YEREVAN (RFE/RL)–The International Monetary Fund (IMF) said on Wednesday it could provide Armenia with a fresh $56 million installment of a $395 million loan package approved by the IMF in June.
The news came in a written statement, in which the IMF insisted that Armenia is “slowly recovering” from last year’s recession that resulted in a more than 14 percent fall in GDP. It predicted that the Armenian economy will expand by 4.5 percent next in 2011.
The statement followed a two-week visit to Yerevan by a high-level IMF mission led by Ratna Sahay, deputy director of the fund’s Middle East and Central Asia Department. It said the mission’s talks with senior Armenian officials could lead to the disbursement of the $56 million.
The statement reaffirmed the fund’s largely positive assessment of the Armenian authorities’ economic policies. It said the mission at the same time urged them to take “further steps to modernize tax administration and reduce tax evasion.” The IMF officials also called for “bolder and deeper reforms” needed to improve Armenia’s business environment, it said.
The IMF also said it has revised downwards its most recent growth projection for Armenia because of a sharp fall in the country’s agricultural output resulting from bad weather.
According to official statistics, Armenia’s Gross Domestic Product rose by 3.1 percent during the first eight months of this year. The National Statistical Service (NSS) recorded a growth rate of 6.7 percent in the first half of 2010.
NSS data show that the economic slowdown was mainly attributable to a 18 percent year-on-year slump in agricultural production, which generated more than 14 percent of the GDP in January-August. A 2.4 percent contraction of the Armenian construction sector, still reeling from the 2009 global recession, was another factor.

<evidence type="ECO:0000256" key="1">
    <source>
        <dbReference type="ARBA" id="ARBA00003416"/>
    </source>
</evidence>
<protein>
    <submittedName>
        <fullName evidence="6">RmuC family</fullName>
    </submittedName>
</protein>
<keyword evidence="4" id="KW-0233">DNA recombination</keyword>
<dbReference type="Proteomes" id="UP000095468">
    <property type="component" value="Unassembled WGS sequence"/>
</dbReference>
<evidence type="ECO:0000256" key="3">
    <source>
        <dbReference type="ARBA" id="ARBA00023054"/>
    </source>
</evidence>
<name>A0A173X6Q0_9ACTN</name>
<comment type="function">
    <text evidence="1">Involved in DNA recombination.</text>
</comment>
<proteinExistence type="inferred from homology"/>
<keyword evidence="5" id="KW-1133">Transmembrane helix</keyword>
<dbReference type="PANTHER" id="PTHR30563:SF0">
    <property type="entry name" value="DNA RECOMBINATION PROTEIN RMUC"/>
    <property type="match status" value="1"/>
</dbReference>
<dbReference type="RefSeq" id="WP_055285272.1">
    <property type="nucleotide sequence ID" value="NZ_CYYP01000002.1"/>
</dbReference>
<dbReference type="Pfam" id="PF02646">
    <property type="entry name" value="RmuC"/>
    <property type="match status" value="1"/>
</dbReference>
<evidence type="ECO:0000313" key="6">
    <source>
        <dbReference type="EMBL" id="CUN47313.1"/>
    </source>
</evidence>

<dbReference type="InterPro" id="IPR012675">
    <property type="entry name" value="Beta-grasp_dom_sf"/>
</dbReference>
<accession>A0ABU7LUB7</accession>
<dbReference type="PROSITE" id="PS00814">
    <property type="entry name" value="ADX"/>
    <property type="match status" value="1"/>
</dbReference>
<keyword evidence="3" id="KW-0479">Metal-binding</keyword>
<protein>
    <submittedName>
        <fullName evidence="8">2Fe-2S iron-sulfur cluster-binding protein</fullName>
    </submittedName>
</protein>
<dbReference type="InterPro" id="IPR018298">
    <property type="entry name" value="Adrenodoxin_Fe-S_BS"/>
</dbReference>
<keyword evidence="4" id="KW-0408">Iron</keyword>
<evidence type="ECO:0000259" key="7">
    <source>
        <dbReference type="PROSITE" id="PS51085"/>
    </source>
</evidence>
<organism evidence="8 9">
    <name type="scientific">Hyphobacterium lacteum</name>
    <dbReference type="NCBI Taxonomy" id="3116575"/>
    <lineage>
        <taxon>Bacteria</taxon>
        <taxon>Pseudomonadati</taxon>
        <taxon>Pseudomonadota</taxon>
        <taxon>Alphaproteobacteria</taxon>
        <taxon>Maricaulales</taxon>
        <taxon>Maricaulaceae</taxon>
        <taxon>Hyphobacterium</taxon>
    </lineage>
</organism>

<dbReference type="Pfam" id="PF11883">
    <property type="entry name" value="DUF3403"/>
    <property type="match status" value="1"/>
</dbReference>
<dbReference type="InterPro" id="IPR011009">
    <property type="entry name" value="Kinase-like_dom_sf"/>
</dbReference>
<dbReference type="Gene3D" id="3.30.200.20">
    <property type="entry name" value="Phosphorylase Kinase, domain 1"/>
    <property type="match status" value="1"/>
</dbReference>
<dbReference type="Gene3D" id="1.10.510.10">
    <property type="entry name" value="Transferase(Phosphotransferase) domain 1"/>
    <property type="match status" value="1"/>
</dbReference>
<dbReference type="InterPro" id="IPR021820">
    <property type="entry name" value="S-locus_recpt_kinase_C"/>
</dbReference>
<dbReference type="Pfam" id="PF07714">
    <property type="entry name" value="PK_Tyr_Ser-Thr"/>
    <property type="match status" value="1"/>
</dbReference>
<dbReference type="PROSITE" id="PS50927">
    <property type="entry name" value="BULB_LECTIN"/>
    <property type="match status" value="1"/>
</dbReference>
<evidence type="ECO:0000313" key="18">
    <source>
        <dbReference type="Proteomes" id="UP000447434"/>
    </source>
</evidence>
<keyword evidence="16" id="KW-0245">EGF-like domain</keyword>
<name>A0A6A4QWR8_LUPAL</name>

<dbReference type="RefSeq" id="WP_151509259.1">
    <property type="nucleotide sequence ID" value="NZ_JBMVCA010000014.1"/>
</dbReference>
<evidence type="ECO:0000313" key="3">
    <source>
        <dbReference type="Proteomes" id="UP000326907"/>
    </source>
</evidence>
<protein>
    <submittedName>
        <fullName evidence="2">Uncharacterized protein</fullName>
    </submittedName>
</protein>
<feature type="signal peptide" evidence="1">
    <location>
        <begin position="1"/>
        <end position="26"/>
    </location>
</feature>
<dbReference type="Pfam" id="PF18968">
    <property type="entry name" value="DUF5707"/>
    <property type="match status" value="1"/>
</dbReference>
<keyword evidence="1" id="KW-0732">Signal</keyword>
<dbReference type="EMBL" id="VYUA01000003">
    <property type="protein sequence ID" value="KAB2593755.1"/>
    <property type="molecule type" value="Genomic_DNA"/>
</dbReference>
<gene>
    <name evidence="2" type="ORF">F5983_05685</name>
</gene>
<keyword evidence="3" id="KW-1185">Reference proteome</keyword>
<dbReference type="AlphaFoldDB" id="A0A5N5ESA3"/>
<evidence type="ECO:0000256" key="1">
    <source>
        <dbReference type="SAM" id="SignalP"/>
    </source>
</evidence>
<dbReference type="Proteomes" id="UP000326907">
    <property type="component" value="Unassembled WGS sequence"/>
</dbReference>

Economic growth in the country had progressively accelerated from January through May on the back of rising international metal prices and remittances inflows from Armenians working abroad. As recently as in June, Finance Minister Tigran Davtian forecast a full-year growth rate of 7 percent. The IMF was more cautious, saying that growth will come in at around 5 percent.
The latest macroeconomic data led the IMF to slash the projection to “about 4 percent.” “We revised downwardly our GDP projection for 2010 exclusively because the extent of the shock to the agricultural sector had not been anticipated in our previous missions,” said Guillermo Tolosa, the fund’s resident representative in Yerevan.
“It is interesting because the agricultural sector was one of the few sectors, if not the only one, that had sort of avoided the effects of the international storm that took place in 2009 only to suffer a very homegrown Armenian storm in 2010,” Tolosa told a news conference.
The sector was hit hard by an unusually cold and rainy spring. Heavy rain and hailstorms caused serious damage to farmers across Armenia, dramatically pushing up the cost of fruits and vegetables.
The unfavorable weather conditions appear to have not inflicted serious damage on key autumn crops such as grain and grapes, though. The sector’s full-year performance is therefore expected to be less dismal.